In my first year at Unzer Camp, during the two weeks of preparations prior to camp opening, my co-worker was Tashie Broder, a guy who was full of fun and certainly in no hurry to put in a hard days' work. We became very friendly and spent a lot of time discussing our past. He showed much interest in learning about my experiences in Russia, while I learned a great deal about Canada, the Jewish Community of Montreal and its Zionist movements. He was a member of a family devoted to the Labour Zionist movement. He was a student at the McGill Law faculty. Years later, when he was already an accredited lawyer and married to Chana, an English teacher at a Hebrew school, they bought a house in Cote St. Luc, on Leger Street, the street my family and I lived on. We were now good neighbours. Our daughters became friends. Tashie also undertook the task of representing the Hebrew Schools Teachers' Federation in their long and tedious negotiations for a first contract. I was the president of that federation and so I worked in close cooperation with Tashie for a long time. Chana was a member of the negotiating committee, so she was also devoted to our cause. All this happened at the end of the 1960s. Sometimes in the 1970s, Tashi and his family moved to Israel. They settled in a suburb of Tel-Aviv. Tashi works as a lawyer for the government, while Chana continues to teach.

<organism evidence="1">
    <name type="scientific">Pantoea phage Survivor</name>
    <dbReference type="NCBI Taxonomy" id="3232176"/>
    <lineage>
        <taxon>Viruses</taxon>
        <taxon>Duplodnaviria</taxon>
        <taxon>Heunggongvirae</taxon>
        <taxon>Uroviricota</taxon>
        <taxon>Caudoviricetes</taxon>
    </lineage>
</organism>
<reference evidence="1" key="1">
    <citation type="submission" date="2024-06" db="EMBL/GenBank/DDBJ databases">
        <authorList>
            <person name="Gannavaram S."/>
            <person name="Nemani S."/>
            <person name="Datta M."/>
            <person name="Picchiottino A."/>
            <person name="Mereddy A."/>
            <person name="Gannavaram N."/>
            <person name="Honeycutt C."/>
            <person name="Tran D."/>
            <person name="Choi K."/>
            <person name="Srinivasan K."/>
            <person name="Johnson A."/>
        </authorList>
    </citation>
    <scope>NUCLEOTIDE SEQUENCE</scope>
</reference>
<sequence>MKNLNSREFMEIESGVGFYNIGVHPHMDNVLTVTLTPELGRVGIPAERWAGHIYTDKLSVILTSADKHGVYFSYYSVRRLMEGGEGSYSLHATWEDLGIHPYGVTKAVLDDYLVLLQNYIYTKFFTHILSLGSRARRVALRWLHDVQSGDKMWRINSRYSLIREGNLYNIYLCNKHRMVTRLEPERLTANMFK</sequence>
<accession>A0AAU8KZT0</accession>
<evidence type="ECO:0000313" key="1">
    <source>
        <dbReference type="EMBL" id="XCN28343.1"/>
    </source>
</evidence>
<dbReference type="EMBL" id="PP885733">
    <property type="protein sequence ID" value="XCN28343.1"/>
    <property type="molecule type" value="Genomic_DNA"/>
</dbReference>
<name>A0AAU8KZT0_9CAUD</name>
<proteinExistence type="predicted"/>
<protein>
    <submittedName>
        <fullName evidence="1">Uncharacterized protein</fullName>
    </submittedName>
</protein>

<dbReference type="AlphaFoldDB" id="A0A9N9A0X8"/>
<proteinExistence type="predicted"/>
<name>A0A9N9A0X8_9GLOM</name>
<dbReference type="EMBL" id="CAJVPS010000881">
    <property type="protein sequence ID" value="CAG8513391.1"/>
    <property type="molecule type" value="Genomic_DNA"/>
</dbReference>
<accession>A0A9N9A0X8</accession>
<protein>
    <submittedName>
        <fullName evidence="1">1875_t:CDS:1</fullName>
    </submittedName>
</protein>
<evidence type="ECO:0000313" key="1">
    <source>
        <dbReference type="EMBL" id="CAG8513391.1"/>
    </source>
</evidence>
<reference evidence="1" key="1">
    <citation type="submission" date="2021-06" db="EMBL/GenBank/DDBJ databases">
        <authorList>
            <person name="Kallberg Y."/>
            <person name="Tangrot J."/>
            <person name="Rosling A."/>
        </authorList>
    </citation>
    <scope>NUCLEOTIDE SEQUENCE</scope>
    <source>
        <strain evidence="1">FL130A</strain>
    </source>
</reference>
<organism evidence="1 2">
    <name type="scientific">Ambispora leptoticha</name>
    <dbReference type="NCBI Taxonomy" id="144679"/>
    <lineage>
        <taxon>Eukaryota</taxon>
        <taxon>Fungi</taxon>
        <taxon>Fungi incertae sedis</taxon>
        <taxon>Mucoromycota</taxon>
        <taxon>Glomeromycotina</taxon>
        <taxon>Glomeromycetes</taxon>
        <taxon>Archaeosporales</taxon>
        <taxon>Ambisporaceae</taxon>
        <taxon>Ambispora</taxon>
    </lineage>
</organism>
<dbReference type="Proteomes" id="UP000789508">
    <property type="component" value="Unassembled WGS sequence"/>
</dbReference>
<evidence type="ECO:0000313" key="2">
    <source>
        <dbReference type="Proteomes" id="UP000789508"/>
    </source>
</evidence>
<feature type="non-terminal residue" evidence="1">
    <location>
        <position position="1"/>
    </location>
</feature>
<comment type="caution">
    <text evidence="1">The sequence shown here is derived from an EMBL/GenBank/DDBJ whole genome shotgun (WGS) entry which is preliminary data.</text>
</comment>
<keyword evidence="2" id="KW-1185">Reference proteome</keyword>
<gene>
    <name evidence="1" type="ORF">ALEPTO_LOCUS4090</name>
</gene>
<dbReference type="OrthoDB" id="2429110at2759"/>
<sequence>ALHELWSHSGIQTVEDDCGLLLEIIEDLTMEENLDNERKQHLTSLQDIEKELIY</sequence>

Of all the friends that I managed to acquire during my student years, Max Kugler was the most important, the closest friend I had. There were several reasons for this closeness. Our fathers were friends and partners during the second decade of this century, in the old country. They owned extensive agricultural fields on which they cultivated sugar beets. The crops were sold to a nearby sugar mill. When my father decided to tackle other ventures, the partnership was dissolved, but the friendship lasted. At the time of my father's arrest in 1940 until about 1955 there was no contact between them, however, when my going to Canada became a certainty and my father found out that Joel Kugler was residing in Montreal, the friendship was renewed through correspondence.